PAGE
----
CPR Update Series – Part 3 Chest Wall Recoil

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Editor’s note: This post marks the third in a series of posts outlining the evidence surrounding various aspects of CPR by Dr. Stu Netherton. Follow along as he covers Rate of Compression, Depth of Compression, Chest Wall Recoil, Minimizing Interruptions, and Avoiding Excessive Ventilation.

Part 3 – Chest Wall Recoil

The third component of high quality CPR is to allow full chest wall recoil. The 2015 guideline states:

It is reasonable for rescuers to avoid leaning on the chest between compressions to allow full chest wall recoil for adults in cardiac arrest

While the wording has changed, the bottom line is not significantly different from the 2010 guidelines:
“Rescuers should allow complete recoil of the chest after each compression, to allow the heart to fill completely before the next compression.” The updated guidelines place more emphasis on the action provided by the person performing the CPR, i.e. to avoid leaning. Not leaning on the chest between compressions will in turn allow for complete recoil of the chest during CPR.

Allowing complete recoil means allowing the sternum to return to its natural state. This helps accomplish a number of things: creating a relative negative intrathoracic pressure, promoting venous return, and promoting cardiopulmonary blood flow and coronary artery filling. 1,2

The proper study of chest wall recoil and outcomes hasn’t been done in humans. Again, relying on animal studies to help us maximize CPR effectiveness. Using animal studies, retrospective pediatric arrest data and non-arrest pediatric studies have helped to provide evidence guiding this practice. A study of porcine CPR showed that incomplete chest recoil, set at 25% in this study, lead to measurable decreases in mean arterial pressure, coronary perfusion pressure, cerebral perfusion pressure all the while impeding venous return to the heart.1 In another animal model, as little as a 10% lean during CPR, which equated to 1.6kg of pressure in this study, lead to decreased coronary perfusion pressure, decreased left ventricle myocardial blood flow and decreased cardiac index.2 In a study of in hospital pediatric resuscitation, it was shown that 50% of the time, the person performing CPR was leaning with a force greater than 2.5kg.3 Adult in-hospital arrests are no different. One study demonstrated that 91% of resuscitation attempts involved some element of leaning.4

A study done on asymptomatic anesthetized children undergoing scheduled cardiac catheterization demonstrated that sternal forces consistent with leaning during CPR lead to elevations in intrathoracic pressures and right atria pressure with a decreased in coronary perfusion pressure.5

CPR is a lot of work, and doing it properly is even requires even more exertion. While studies relating complete chest recoil and patient outcomes do not exist, the afore mentioned animal and pediatric studies provide evidence as to the physiological sequelae of incomplete chest recoil, help to alert us to its high prevalence during resuscitations, and play a major role in guiding the 2015 recommendations.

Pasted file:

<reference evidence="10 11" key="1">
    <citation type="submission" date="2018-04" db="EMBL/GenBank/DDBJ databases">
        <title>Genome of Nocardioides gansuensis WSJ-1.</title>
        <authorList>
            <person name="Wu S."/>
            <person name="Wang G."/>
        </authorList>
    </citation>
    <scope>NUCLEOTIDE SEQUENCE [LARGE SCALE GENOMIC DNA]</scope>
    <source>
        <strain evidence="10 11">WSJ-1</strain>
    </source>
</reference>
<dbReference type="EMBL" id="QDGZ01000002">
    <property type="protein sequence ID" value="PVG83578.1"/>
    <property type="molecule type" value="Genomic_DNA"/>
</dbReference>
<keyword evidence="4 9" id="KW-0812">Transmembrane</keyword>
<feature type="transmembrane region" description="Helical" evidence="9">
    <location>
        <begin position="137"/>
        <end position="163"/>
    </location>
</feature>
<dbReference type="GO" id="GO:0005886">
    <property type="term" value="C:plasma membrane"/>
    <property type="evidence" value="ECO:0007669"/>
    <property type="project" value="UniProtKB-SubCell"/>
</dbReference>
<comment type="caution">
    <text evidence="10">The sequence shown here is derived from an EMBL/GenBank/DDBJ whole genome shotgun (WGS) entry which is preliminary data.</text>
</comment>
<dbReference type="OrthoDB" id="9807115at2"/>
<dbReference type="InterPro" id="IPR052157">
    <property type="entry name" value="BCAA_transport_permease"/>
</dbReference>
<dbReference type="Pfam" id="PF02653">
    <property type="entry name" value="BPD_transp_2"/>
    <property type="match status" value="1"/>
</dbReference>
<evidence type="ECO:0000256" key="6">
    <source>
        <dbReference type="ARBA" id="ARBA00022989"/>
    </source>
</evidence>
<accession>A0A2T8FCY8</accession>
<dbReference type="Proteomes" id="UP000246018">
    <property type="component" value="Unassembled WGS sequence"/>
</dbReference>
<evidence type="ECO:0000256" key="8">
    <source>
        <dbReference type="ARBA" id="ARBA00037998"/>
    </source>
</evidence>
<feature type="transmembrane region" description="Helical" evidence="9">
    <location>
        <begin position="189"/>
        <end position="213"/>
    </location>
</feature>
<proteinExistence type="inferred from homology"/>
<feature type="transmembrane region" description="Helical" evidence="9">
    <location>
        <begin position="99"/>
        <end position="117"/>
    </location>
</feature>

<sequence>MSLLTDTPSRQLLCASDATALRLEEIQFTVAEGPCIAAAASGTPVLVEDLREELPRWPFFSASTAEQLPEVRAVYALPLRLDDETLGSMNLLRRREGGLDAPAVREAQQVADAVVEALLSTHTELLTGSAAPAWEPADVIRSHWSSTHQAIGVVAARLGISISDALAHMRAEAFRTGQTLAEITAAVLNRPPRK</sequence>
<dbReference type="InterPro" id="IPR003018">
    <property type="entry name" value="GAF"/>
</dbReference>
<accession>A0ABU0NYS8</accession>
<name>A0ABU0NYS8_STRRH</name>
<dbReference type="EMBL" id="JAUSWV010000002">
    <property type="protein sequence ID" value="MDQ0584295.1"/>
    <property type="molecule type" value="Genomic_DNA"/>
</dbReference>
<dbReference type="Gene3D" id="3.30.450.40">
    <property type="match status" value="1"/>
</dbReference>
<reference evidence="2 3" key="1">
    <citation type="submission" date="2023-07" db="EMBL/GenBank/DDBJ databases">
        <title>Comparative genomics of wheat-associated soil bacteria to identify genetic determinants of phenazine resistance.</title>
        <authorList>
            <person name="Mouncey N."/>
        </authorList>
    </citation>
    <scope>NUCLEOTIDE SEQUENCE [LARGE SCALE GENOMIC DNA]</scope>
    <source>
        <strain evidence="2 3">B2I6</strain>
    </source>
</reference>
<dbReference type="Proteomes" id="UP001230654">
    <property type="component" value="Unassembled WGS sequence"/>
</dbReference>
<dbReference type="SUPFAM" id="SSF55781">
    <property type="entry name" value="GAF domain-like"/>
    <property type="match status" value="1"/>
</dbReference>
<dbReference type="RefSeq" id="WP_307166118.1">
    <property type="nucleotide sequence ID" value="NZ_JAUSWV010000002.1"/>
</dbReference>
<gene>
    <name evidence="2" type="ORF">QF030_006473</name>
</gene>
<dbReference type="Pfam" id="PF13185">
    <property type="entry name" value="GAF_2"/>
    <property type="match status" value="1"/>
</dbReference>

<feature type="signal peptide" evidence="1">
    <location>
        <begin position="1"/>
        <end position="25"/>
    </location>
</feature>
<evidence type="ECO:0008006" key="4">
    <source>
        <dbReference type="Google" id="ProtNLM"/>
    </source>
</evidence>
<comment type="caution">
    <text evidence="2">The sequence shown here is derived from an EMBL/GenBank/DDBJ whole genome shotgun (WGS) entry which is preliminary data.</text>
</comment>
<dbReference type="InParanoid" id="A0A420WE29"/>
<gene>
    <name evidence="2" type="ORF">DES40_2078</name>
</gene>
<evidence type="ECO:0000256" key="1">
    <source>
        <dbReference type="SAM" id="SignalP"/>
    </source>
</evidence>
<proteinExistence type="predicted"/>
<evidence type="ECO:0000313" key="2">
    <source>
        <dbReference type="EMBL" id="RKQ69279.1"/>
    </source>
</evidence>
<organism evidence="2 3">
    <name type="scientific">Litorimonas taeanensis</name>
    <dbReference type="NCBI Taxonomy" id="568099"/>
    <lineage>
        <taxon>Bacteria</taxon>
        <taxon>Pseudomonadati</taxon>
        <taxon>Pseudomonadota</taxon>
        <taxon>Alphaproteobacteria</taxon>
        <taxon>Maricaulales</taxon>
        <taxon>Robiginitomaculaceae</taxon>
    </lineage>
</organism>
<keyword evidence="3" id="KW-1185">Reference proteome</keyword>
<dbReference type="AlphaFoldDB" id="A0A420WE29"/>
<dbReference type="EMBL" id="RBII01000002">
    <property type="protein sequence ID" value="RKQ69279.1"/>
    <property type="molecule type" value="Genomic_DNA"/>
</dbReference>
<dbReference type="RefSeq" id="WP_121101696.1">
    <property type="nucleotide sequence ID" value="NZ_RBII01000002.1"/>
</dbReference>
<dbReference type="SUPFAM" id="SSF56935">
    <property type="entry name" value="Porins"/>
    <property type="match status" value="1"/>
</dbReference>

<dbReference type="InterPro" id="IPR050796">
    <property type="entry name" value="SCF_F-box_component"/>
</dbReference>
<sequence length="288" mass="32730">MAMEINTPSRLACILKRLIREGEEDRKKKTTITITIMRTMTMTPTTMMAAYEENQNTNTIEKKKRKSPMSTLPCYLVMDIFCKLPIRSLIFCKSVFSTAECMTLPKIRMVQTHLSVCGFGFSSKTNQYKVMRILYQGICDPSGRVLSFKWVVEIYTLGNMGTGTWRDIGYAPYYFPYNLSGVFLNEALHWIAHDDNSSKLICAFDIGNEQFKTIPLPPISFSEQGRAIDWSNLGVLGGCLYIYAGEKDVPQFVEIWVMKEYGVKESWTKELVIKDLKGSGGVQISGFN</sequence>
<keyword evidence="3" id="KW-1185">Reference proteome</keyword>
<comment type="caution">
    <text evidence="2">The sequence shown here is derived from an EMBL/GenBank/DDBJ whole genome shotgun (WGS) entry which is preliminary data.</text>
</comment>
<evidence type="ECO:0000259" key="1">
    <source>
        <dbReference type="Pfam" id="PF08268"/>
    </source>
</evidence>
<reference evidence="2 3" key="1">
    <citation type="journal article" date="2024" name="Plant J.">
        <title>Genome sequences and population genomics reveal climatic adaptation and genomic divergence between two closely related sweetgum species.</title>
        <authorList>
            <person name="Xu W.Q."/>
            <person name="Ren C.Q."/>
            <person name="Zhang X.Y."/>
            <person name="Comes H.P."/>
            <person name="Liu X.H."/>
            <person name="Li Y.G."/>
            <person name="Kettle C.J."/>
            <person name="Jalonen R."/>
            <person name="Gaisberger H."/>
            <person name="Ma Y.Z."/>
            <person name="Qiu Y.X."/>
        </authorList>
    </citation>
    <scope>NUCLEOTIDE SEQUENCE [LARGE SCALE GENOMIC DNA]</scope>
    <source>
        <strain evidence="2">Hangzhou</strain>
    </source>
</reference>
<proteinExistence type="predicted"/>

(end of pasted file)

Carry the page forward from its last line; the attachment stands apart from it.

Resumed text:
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Yannopoulos D, McKnite S, Aufderheide T, et al. Effects of incomplete chest wall decompression during cardiopulmonary resuscitation on coronary and cerebral perfusion pressures in a porcine model of cardiac arrest. Resuscitation. 2005;64(3):363-372. [PubMed]
Zuercher M, Ewy G, Otto C, et al. Gasping in Response to Basic Resuscitation Efforts: Observation in a Swine Model of Cardiac Arrest. Crit Care Res Pract. 2010;2010:351638. [PMC]
Niles D, Nysaether J, Sutton R, et al. Leaning is common during in-hospital pediatric CPR, and decreased with automated corrective feedback. Resuscitation. 2009;80(5):553-557. [PubMed]
Fried D, Leary M, Smith D, et al. The prevalence of chest compression leaning during in-hospital cardiopulmonary resuscitation. Resuscitation. 2011;82(8):1019-1024. [PubMed]
Glatz A, Nishisaki A, Niles D, et al. Sternal wall pressure comparable to leaning during CPR impacts intrathoracic pressure and haemodynamics in anaesthetized children during cardiac catheterization. Resuscitation. 2013;84(12):1674-1679. [PubMed]
Cheskes S, Common M, Byers A, Zhan C, Silver A, Morrison L. The association between chest compression release velocity and outcomes from out-of-hospital cardiac arrest. Resuscitation. 2015;86:38-43. [PubMed]
Bobrow B, Silver A, Stolz U, et al. Chest compression release velocity is independently associated with survival from out-of-hospital cardiac arrest. Resuscitation. 2014;85:S1–S2.

Reviewing with the staff

Full compression release is required to maximize venous return to the heart during CPR. Increasing release velocity over 400 mm/sec has been associated with improved outcomes in 2 different observational studies. 6,7 To ensure adequate release and minimize leaning, requires devices which provide real time feedback on this critical metric. If high quality CPR is achieved, devices (impedance threshold device) may further improve venous return if applied early during a resuscitation.

Sheldon Cheskes, MD CCFP(EM) FCFP
Dr. Sheldon Cheskes is the Medical Director at the Regions of Halton and Peel, Sunnybrook Centre for Prehospital Medicine. He is an Associate Professor with the Department of Family and Community Medicine, Division of Emergency Medicine at the University of Toronto. Dr. Cheskes is recognized as an authority in the area of CPR quality. He has published extensively in the area of prehospital management and cardiac arrest resuscitation.

Stuart Netherton

Dr. Stuart Netherton is a resident in the FRCPC Emergency Medicine training program at the University of Saskatchewan, in Saskatoon. He has an interest in Emergency Medicine research including out-of-hospital cardiac arrest and resuscitation science